242 - Radio Scotland's showbeat monthly magazine

Issue number 1

David Gibson edited Radio Scotland's 242 magazine. He has very kindly sent The Pirate Radio Hall of Fame a number of copies. We already have items from issues 3, 4, 7, 8, 9 and 10 here. Now, thanks to David, we are delighted to add cuttings from numbers 1 and 2.

David Gibson

David writes: “It (the magazine) was (Managing Director) Tommy (Shield)'s idea, backed up by Bill Fleming. Tommy asked me to edit it because, although I was working for the Glasgow Evening Times, he knew I had also been designing and producing magazines in my spare time, including a very successul golfing magazine for the company which owned the Times. I asked my bosses there if it was okay, and they said sure, but can you get us some free airtime for the paper. Tommy agreed. Bill Fleming, who had previously published a small pop magazine on his own, was to be business-cum-advertising manager as well as his work on publicity for the station and organising the Clan balls and other events. We took on a young lad called Jim Blair from a junior job on the Evening Times to help me full-time with writing the content, and later Doug Carmichael to do the same. Donald Milne, a young photographer who worked for (I think) the NHS, supplied us with freelance pictures.
I had met Sheena Russell when we were helping organise auditions for DJs and she asked it she could write for 242, in addition to her advertising traffic work. She turned to have a fine talent for it which, after the (station) closure, led her to a full-time job with the Weekly News (a national weekly published from Glasgow by DC Thomson) as a star columnist. Jim Blair became a major Scottish football writer with the Daily Record, Bill Fleming became a genuine millionaire and Donald became a leading glamour photographer in London. I lost track of Doug Carmichael.
Looking over those old copies I reckon it was pretty good for its time, partly because of the method of production. It was, I think, the first photo-litho commercial magazine in Scotland. All the other magazines at the time such as the golfing one I mentioned earlier were hot metal productions put together by the printers. For 242 I went to Bell, Aird & Coghill, who had a monopoly in producing sheet music because I had previously used them for a once-a-year charity magazine called The Red Poppy which was sold each year on Poppy Day in November, and I knew how their system worked.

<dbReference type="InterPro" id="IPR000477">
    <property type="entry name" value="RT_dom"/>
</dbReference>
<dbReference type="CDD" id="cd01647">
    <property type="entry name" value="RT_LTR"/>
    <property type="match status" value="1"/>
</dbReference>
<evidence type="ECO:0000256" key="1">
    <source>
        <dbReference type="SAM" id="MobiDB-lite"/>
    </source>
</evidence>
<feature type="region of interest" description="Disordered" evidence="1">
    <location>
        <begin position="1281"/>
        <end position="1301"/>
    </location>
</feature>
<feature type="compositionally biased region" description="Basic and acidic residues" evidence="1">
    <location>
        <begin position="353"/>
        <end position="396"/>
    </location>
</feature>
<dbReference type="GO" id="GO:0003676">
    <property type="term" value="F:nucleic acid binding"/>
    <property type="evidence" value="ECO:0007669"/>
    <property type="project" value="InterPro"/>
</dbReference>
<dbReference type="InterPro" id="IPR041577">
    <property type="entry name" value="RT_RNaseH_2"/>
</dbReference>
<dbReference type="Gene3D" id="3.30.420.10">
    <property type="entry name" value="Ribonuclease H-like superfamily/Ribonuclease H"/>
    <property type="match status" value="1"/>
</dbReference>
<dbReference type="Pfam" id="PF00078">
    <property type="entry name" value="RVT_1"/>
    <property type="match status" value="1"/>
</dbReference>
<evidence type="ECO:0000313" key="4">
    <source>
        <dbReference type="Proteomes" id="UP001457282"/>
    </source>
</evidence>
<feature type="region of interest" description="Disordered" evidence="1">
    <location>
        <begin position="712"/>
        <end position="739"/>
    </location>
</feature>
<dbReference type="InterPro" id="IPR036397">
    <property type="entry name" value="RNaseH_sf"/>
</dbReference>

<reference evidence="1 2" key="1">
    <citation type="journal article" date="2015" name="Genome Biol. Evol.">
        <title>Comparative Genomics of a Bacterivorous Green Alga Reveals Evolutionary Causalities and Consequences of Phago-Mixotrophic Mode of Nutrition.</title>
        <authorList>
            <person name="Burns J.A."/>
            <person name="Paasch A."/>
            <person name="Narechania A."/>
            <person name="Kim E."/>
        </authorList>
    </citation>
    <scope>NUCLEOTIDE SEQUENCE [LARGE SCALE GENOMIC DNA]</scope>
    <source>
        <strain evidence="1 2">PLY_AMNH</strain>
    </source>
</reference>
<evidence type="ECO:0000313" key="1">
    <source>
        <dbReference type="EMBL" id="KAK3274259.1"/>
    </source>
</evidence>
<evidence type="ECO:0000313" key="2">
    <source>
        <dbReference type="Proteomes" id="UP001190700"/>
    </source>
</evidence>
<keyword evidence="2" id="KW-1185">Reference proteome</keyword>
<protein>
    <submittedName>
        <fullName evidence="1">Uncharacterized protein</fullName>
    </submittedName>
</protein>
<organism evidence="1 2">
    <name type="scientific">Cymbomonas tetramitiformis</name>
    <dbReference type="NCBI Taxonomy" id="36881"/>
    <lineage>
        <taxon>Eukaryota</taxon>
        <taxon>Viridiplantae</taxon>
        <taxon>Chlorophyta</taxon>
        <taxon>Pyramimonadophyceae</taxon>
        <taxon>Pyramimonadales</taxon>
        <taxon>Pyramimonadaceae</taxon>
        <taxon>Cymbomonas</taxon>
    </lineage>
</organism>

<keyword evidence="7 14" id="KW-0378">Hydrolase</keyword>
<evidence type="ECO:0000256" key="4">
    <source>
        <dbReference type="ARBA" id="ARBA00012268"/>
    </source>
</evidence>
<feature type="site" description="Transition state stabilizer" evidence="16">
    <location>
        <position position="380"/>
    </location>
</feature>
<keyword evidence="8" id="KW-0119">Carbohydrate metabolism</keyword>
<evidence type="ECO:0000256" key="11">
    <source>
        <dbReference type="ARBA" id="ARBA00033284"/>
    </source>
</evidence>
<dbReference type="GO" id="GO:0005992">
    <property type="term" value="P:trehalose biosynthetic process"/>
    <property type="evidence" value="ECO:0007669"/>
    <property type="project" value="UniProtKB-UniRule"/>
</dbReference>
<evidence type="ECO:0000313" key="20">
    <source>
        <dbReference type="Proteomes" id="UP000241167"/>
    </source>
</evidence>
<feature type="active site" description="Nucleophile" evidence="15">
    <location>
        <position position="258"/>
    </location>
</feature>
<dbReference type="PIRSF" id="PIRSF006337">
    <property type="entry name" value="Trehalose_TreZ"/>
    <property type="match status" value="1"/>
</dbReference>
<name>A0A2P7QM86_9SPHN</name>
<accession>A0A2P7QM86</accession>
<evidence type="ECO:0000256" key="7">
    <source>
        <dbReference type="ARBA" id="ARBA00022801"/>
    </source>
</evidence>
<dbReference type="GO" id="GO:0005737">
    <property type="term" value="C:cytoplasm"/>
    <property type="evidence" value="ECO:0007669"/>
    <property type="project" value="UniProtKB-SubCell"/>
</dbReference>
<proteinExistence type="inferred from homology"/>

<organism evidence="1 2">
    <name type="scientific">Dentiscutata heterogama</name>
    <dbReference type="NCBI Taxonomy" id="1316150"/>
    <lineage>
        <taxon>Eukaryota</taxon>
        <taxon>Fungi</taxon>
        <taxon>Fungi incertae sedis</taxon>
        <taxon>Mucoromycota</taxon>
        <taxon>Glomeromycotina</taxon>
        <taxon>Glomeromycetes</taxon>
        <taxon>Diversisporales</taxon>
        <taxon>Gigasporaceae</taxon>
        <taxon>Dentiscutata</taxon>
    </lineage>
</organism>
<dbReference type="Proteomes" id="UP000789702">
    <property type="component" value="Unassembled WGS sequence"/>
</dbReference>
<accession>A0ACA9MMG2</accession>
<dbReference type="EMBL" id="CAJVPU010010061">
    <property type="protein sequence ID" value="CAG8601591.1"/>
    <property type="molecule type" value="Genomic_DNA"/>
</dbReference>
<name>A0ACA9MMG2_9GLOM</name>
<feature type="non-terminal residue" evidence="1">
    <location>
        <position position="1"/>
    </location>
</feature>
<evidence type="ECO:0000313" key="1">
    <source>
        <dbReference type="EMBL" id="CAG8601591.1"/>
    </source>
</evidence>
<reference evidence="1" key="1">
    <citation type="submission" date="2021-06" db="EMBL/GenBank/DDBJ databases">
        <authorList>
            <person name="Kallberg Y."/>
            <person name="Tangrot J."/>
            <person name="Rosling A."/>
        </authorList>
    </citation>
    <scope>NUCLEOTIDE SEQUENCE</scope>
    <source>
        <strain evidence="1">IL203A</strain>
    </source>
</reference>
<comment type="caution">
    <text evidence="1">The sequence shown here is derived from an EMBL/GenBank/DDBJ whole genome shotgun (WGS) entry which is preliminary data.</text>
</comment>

Basically they machine-set all the material and gave me high-quality proofs which I then cut up and pasted on page-sized sheets to my design, with the illustrations and artwork also pasted in place. A photographic process turned the finished paste-ups into flexible plates and lithographic presses produced and stapled the magazines.
After talks with the distributors Menzies, a company notoriously difficult to persuade to handle new publications, at their insistence we only ordered 1000 copies of issue 1 and I think we priced it too low at a shilling (5p) though I'm not sure at this distance of time what a shilling would have got you in 1966. By the end I think we (and Menzies) were still under-estimating sales with a print-run of 5000, because I have no memory of returns from newsagents and most publications' offices are usually stacked up with unsold copies. And the magazine did have a great reader response - even the agony column and the penpal feature surprised us all by the reaction. There was also a very substantial response to the petition form we published in November '66 to ‘lodge your protest at the government's proposed bill to abolish Radio Scotland’ to be sent to ‘your local MP c/o House of Commons’. In fact, I'm never allowed to forget this because my wife, who was 12 at the time, duly signed and collected another 18 signatures and sent the tearout to her local MP - only to be faced later by her irate father, a senior local government official, clutching a letter from the House of Commons, and grounding her for a month!
In retrospect I'm proud of what we produced. I feel the magazine caught all the enthusiasm and fun of the whole Radio Scotland enterprise. It has always been a sore point with me that the BBC boys, who had always been very snotty indeed, didn't waste much time in pinching the name.”

242 contained numerous articles on fashion and pop music but the cuttings below relate to Radio Scotland itself.

the front cover of the first issue of 242 magazine

The front cover of the first issue of 242 magazine, dated April 1966.

A feature on Senior DJ Bob Spencer.

The 242 Clan news.

Cathy Spence with singer Gene Pitney

About the new magazine.


Mel Howard joined Radio Scotland from Caroline South.

Radio Scotland's ship and crew.

DJ Alan Black.

Many thanks to David. Cuttings from the second issue here.
Return to the DJs' memorabilia index.

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